In my post about laws and traffic laws, Erik of No Pasaran! took me to task in Comments. According to him, I’m an Allyagottado — i.e. a slave to the law. (I should mention that Erik and I go back a long, long way; he’s one of the good guys, a rarity in Eurostan, and I don’t take his criticism of me to heart.) Read his comment first, but let me say at the outset that it’s basically a rant against traffic speed limits, with which I don’t disagree that much. (I should also point out that the entire point of my post was that apart from traffic laws, which to me are a minor irritation, I’m anything but an Allyagottado, but whatever.)
But that’s not what I want to talk about today. One of Erik’s points was that speed limits, or rather the lack thereof on Germany’s autobahns makes for efficient driving and few crashes. That’s by and large true, although when you do see a crash on the autobahn, it’s a doozy: seldom fewer than four or five cars totally wrecked, and multiple cases of serious injury and/or deaths. However, there’s a point that is seldom made by people who love the no-speed limit on Germany’s highways: the Germans know how to drive. And that’s a very salient point, because to get a driver’s license in Germany, you don’t just get handed one after a couple weeks of driver’s ed in high school; you have to enroll in a State-authorized Fahrschule and pass both a theory- and practical examination (here’s a decent overview so I don’t have to go into detail). It is not a cheap process, it is extraordinarily difficult, and unlike here in the United States, the Germans treat driving very much as a State-granted privilege and quite definitely not as an individual’s right. It is quite common for licenses to be suspended, sometimes for life, after multiple traffic infractions, and with no appeal. (In Germany, if you get angry at another driver and just make a rude gesture, there’s a good chance that you’ll be photographed by one of the hundreds of thousands of traffic cameras on the autobahns — oh yes, we Americans would just love that degree of privacy invasion — and you’ll lose your German driver’s license, possibly forever if it’s not your first offense.)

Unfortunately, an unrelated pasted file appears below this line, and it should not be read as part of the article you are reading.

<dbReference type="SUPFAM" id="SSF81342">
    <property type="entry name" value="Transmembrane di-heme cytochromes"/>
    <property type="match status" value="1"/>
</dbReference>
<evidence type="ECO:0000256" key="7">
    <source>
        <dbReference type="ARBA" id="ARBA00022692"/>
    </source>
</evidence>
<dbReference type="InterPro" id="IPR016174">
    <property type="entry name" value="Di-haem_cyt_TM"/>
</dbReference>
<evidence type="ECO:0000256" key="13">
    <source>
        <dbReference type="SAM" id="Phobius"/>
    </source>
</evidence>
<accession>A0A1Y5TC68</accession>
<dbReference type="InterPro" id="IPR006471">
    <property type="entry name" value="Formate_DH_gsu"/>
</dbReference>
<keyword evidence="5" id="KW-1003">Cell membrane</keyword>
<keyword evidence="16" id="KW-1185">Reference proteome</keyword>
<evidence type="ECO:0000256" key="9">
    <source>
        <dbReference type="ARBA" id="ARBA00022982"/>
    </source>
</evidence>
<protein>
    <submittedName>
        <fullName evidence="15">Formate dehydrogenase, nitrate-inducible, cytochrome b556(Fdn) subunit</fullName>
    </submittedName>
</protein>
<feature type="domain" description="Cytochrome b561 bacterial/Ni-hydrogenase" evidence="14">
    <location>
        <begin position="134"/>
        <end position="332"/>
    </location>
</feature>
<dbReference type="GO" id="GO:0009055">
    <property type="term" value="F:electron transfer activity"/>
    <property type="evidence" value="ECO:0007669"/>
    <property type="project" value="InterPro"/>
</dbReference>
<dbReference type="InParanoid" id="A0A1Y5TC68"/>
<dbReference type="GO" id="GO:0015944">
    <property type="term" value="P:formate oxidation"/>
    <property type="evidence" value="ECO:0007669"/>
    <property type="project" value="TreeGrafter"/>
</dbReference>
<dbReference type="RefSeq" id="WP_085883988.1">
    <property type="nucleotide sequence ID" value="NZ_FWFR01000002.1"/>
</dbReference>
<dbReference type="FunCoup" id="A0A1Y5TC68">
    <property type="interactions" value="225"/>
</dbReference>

To repeat: driving is treated in Germany far more strictly than it is treated Over Here. And thus a comparison of the two countries in this regard is not only difficult, but incongruent. “Why can’t we have highway speed limits like the Germans?” is answered simply by, “We could, if we wanted to live under a Germanic system of licensing and control.”
To get away from the Germans (something we should do as a matter of course anyway*); I’m always amused by people of the gun control persuasion who never tire of comparing the U.S. gunfire homicide rates with those of Japan (a favorite of theirs, by the way). “Why can’t we be more like the Japanese?” they wail as they wave around Japan’s 0.00000001% statistic. Well, we could, if we Americans were prepared to put up with the stifling social conformity and authority-worship of Japanese society, and the complete lack of a Second Amendment in our Constitution. But we wouldn’t, and shouldn’t.
Which brings us, finally, to the point of this particular post. Many foreign countries do certain things better than we do, or at least have it better than we do in certain respects. But as the above examples have shown, that superiority generally comes at a steep price, and is most often a price paid with a profound loss of personal freedom — or else, a profound loss of standard of living and quality of life — all of which are abhorrent to us.
If we are going to make an honest comparison, therefore, I’m not sure we Americans come off that badly, all things considered.
Oh, and Erik, if you read this: I think you’ll be hard-pressed to find too many instances in my writings where I “reflexively defend the authorities” — any authorities. But hey, if it helps you make your argument…
*Of course, I exclude my German Readers from this observation because to a man, they are my kind of people: hard-working, law-abiding, freedom-loving and lovers of firearms, to name but a few common attributes. (And to Reader Sam R. in particular, over in Germanland: Vielen dank für Ihre Großzügigkeit, if you’ll excuse my schreckliches Deutsch.)